Megan, isn't that a little overkill? I mean, isn't one Bible sufficient?
Well, for me, yes and no :)
For starters, I have seven different compact Bibles. There are a couple of reasons for this. First, I find it convenient to have a Bible stowed away in numerous locations for handy, immediate access. I keep one (the KJV) at my bedside. I keep another (the NKJV) at my desk at work. I have another handy in my bookbag (the NIV). I admit that I have no good excuse for having purchased the NLT, save only that it was quite cheap when I saw it and that I previously didn't own any portable paraphrase translations. The Reina-Valera is a new find. I got it for $2 at the local used bookstore. I figured it would be good to have on hand as my understanding of Spanish grows. The final one on the list is my Tyndale translation. I bought it mainly for it's intriguing history and character, but I absolutely love the way that it feels in my hand when I pick it up. Of the New Testament's that I own, it's my favorite. It's perhaps not the best to have stored for strategic access - since it lacks the OT and uses an older style of the English language - but I love it and try to make as many excuses as possible to carry it with me and use it. It's exciting to show to others and pleasant to read in quiet solitude.
Then, I have two study Bibles. One is a traditional study Bible. It was my first Bible as an adult and it holds a dear place in my heart. The Gospel of Matthew is heavily color-coded, some passages are dated according to when they made some impression on me, fulfilled prophecies are stared, and there are plenty of bookmarks stuck in throughout. Years ago in my writing days, I had a character named Aodh who had a Bible which was worn with use, stuffed with notes and pens, and was falling apart at the seams. I think this Bible is on the way to someday being that well loved. Whether I sit at a desk or on the sofa, it's a hearty and stalwart companion for study.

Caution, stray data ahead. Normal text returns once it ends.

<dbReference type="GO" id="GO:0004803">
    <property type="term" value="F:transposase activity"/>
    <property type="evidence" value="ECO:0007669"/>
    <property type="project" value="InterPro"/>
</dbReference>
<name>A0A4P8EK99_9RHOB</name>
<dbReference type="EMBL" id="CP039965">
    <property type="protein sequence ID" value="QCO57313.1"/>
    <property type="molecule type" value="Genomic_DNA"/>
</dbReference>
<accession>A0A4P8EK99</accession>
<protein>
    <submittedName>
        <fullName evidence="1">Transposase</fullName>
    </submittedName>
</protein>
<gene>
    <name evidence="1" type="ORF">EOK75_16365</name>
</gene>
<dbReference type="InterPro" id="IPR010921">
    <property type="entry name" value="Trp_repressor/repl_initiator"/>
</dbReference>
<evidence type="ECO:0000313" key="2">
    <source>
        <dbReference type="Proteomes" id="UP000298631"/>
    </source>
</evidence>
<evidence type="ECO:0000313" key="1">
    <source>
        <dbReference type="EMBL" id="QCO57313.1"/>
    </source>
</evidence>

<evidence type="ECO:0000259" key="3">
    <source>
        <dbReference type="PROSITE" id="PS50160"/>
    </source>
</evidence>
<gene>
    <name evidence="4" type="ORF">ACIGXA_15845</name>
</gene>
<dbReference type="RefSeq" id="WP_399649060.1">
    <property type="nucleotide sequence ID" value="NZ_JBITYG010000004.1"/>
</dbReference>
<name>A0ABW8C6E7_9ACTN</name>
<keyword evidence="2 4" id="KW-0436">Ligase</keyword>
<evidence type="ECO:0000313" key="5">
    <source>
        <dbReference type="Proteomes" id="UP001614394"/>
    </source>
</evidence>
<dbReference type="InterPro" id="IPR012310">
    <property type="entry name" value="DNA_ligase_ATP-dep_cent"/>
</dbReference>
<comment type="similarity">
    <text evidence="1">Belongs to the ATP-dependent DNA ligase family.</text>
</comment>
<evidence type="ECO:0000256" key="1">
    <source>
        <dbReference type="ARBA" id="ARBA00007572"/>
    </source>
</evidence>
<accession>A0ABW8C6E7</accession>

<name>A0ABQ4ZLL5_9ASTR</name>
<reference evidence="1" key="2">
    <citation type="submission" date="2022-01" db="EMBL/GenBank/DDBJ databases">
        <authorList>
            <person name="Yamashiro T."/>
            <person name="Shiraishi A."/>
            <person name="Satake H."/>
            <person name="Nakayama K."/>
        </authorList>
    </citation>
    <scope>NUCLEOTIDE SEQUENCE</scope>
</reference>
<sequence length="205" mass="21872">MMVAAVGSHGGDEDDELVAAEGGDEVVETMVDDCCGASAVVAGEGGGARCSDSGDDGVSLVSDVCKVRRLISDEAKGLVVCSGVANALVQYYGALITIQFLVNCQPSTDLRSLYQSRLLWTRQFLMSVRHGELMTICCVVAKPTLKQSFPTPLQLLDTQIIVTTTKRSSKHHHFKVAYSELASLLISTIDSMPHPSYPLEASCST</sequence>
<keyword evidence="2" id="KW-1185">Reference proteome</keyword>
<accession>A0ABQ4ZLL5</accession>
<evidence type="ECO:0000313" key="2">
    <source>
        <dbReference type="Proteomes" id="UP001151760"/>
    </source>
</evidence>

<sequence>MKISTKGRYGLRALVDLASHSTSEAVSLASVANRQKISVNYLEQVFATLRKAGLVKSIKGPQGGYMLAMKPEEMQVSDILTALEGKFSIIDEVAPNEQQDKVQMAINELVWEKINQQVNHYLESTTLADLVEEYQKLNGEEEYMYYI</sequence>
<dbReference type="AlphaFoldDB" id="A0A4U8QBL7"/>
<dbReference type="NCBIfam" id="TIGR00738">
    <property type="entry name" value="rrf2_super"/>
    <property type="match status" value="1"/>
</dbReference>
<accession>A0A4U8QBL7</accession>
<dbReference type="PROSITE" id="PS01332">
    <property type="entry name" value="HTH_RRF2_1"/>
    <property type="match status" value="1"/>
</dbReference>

My other study Bible is relatively new, but it's a facsimile of one that's really old. While the KJV was called "The Bible without notes" the Geneva Bible was known as the "Bible with notes." I admit that I probably didn't have to have this one, but I was really curious to explore the content of the notes, diagrams, and all the other material in this very old study Bible. It feels great to sit at home in a cozy place with the huge Geneva Bible open on my lap, reading through the old text as though it had just come off the press.
I guess of all the Bibles, my parallel editions have the least amount of justification going for them. Can I say that I was just curious? Currently, I'm focusing mostly on Spanish and a little Russian but someday, I hope to know enough of all of these languages to be able to read basic texts. I find that reading in another language can be extremely helpful in providing insights into phrases that I take for granted, having heard them so often in my native tongue. It can also be refreshing and helpful for noticing repetition and other literary tools.
So there you have it. I find it helpful and fun to have a lot of Bibles, but in the end - the word is the same :) Praise God for giving us His word!
Bible (Notes, English: NKJV)
Bible (Facsimile, English: Geneva, 1560)
Bible (Parallel, English: NIV-NASB-KJV-NLT)
Old Testament (JPS)
New Testament (Parallel, English: KJV - Russian: Synodal)
New Testament (Parallel, English: NIV - Spanish: NIV English)
New Testament (Parallel, English: ? - Croatian)
Bible (Compact, English: NLT)
Bible (Compact, English: NIV)
Bible (Compact, English: NKJV)
Bible (Compact, English: KJV)
Bible (Compact, Spanish: Reina-Valera)
Bible (Notebook, English: NIV)
New Testament (Facsimile, English: Tyndale, 1526)